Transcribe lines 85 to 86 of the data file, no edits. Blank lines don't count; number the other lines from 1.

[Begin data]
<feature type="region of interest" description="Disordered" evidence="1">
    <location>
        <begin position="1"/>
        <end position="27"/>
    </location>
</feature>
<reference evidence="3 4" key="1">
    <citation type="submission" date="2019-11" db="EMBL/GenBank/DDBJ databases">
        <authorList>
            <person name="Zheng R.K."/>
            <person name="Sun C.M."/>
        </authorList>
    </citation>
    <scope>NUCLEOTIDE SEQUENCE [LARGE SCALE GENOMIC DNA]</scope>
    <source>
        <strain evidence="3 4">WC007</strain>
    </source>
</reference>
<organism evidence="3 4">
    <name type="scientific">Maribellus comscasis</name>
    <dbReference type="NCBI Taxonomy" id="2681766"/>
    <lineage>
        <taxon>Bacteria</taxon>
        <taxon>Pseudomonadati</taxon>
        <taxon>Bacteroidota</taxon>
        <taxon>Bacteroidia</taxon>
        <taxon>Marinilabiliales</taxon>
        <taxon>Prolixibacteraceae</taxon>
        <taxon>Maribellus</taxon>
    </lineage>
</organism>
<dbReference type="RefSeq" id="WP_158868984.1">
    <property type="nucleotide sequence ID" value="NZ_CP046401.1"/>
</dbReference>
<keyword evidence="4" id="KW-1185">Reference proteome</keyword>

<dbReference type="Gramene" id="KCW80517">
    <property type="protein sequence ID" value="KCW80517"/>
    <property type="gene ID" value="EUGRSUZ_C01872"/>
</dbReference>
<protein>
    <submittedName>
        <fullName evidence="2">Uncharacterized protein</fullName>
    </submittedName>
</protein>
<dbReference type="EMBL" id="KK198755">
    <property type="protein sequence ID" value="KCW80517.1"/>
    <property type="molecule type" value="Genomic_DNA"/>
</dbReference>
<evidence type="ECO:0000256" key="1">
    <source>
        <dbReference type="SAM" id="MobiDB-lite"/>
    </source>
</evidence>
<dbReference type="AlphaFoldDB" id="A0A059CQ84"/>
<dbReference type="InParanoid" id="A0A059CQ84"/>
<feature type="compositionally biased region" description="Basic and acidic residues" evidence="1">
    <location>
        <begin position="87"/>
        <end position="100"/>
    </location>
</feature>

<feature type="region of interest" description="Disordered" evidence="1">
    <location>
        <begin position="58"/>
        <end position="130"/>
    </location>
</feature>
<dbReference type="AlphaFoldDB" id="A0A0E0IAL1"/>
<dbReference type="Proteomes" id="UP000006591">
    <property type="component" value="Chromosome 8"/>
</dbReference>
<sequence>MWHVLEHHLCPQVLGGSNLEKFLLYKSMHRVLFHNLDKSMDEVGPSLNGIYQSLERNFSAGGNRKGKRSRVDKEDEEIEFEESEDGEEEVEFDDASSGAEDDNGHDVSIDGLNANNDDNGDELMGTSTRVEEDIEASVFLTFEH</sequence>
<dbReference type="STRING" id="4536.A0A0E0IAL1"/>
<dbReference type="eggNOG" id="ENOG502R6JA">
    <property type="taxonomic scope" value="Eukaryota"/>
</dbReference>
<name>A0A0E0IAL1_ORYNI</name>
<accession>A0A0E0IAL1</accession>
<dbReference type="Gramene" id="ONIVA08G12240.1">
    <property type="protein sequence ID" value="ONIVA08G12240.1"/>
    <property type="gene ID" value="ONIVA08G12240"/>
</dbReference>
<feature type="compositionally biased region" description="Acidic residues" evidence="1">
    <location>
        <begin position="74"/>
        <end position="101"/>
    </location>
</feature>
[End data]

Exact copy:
        <begin position="74"/>
        <end position="101"/>